The defendant rises.
As the arguments reached their peak and blame went back and forth, the nodding heads reminded Danes of a string section of an orchestra, all purposeful movement and crescendos. Then, unexpectedly, the bickering stopped and an almost unnatural silence took over.
Eventually Harry Danes spoke.
Harry Danes: Now we've stopped shouting, let's decide our next step, eh?
Rick (pointing at Ryland): It's obvious he's the cause.
Tisha (pointing at Enoch): Him. His black magic
Daniel: Can't be me, Rick, it would have happened before now, that's illogical.
(Points at the quiet woman who visibly shrinks.) Her?
Rick: Yes! Her!
Rick stood up abruptly, reached out to grab the back of his chair before it fell over and hammered it back into place.
"What the hell's the point in all this, Danes? All of us reliving distressing stories. For what? For fucking what, all this soul searching?"
"Aah, yes," Harry Danes hardly moved and spoke as if to himself rather than to Rick. "Soul searching . An appropriate term."
Rick stomped across the room.
And it was almost as if Harry Danes knew she was thinking of a toddler's tantrum as he caught her eye and smiled back.
Eyes were wide, mouths clamped firmly shut. Apart, that is, from Harry Danes, whose effortless grin merely varied in intensity. His eyes, however, were fixed: glued to each talker in their turn, assessing, appraising, not once looking away as their stories unfolded.
Rick coughed. The noise released the others from a state of trance-like bewilderment.
"What happens now?" Tisha asked
"Mr Danes?" Daniel Ryland rubbed reddened eyes, "What is our next step?"
"My friends," Danes put his hands, prayer-like, to his lips. His eyebrows briefly arched, as if sharing the punchline of a joke, "I have no idea."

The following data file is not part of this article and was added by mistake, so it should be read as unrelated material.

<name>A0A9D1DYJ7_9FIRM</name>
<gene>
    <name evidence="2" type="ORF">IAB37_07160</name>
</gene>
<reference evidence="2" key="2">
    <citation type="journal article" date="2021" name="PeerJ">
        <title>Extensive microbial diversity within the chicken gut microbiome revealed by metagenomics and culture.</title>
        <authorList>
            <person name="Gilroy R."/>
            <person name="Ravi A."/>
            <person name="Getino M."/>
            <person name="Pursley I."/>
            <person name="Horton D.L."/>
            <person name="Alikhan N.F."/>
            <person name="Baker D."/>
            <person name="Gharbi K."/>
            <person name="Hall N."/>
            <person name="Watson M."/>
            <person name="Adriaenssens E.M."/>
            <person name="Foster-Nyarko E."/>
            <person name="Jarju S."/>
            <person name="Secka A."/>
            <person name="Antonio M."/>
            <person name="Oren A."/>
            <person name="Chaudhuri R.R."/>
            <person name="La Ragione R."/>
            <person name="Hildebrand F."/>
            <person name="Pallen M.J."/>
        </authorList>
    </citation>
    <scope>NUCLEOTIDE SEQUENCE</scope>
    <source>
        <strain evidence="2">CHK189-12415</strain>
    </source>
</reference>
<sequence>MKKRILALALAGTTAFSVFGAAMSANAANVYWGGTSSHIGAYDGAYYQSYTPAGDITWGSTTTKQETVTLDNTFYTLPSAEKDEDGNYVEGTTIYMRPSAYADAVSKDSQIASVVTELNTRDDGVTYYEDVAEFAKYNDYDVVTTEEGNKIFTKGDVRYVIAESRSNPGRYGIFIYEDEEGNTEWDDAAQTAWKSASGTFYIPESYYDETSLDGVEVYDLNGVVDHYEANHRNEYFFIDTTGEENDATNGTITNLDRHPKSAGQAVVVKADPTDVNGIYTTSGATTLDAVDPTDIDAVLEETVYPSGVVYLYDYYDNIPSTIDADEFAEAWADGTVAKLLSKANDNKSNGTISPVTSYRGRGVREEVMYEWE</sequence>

He, dressed, his back towards her. Ignoring her. He, gaping-mawed, grabbed her birthday cake, plunged it in.
Fat-rolls on his sweating neck squirmed as he swallowed. He forced more in, shoulders bulging with effort. Cough-sprayed cake-crumbs bouldered; creamy spit dribbled down his smeared chin, futilely attempting escape from greasy lips.
Memory: fifth birthday, she'd watched a doll fly through the air into the face of a man who hurt her, unaware it was she who had made it happen.
Now: hands motionless, her mind directs the blade.
Crimson arc from neck to floor, arterial deluge, splash...splishsplash.
Slices of birthday cake on a plate.
A figure "1", from "12 Years Old Today".
One candle - snapped, prostrate - on the table. Flame extinguished.
The girl pushes herself as far into the corner as she could.
If she could push herself through brickwork she would
and breathe in the dust to cake her lungs and seal her throat,
and crush flat her flesh,
and bury herself alive, destroy herself and her useless fists and the pain that rivets through her stomach.
This one hasn't paid enough to touch her but she still has to do what he says.